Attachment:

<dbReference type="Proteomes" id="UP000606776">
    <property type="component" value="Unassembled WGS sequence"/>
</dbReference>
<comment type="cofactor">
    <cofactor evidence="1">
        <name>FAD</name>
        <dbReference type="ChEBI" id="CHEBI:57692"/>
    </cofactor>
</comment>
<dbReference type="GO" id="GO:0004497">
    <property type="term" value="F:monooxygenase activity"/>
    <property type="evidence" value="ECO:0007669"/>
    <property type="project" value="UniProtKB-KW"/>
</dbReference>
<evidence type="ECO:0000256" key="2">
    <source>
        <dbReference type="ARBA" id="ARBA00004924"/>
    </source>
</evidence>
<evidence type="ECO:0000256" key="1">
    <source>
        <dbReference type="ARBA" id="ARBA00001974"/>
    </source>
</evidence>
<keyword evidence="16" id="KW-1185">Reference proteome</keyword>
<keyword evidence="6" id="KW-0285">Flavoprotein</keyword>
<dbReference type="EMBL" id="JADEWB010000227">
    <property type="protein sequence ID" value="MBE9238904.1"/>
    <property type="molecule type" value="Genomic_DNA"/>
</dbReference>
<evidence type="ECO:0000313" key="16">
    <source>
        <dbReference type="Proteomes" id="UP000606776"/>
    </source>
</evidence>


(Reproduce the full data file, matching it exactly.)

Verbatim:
<dbReference type="Proteomes" id="UP000606776">
    <property type="component" value="Unassembled WGS sequence"/>
</dbReference>
<comment type="cofactor">
    <cofactor evidence="1">
        <name>FAD</name>
        <dbReference type="ChEBI" id="CHEBI:57692"/>
    </cofactor>
</comment>
<dbReference type="GO" id="GO:0004497">
    <property type="term" value="F:monooxygenase activity"/>
    <property type="evidence" value="ECO:0007669"/>
    <property type="project" value="UniProtKB-KW"/>
</dbReference>
<evidence type="ECO:0000256" key="2">
    <source>
        <dbReference type="ARBA" id="ARBA00004924"/>
    </source>
</evidence>
<evidence type="ECO:0000256" key="1">
    <source>
        <dbReference type="ARBA" id="ARBA00001974"/>
    </source>
</evidence>
<keyword evidence="16" id="KW-1185">Reference proteome</keyword>
<keyword evidence="6" id="KW-0285">Flavoprotein</keyword>
<dbReference type="EMBL" id="JADEWB010000227">
    <property type="protein sequence ID" value="MBE9238904.1"/>
    <property type="molecule type" value="Genomic_DNA"/>
</dbReference>
<evidence type="ECO:0000313" key="16">
    <source>
        <dbReference type="Proteomes" id="UP000606776"/>
    </source>
</evidence>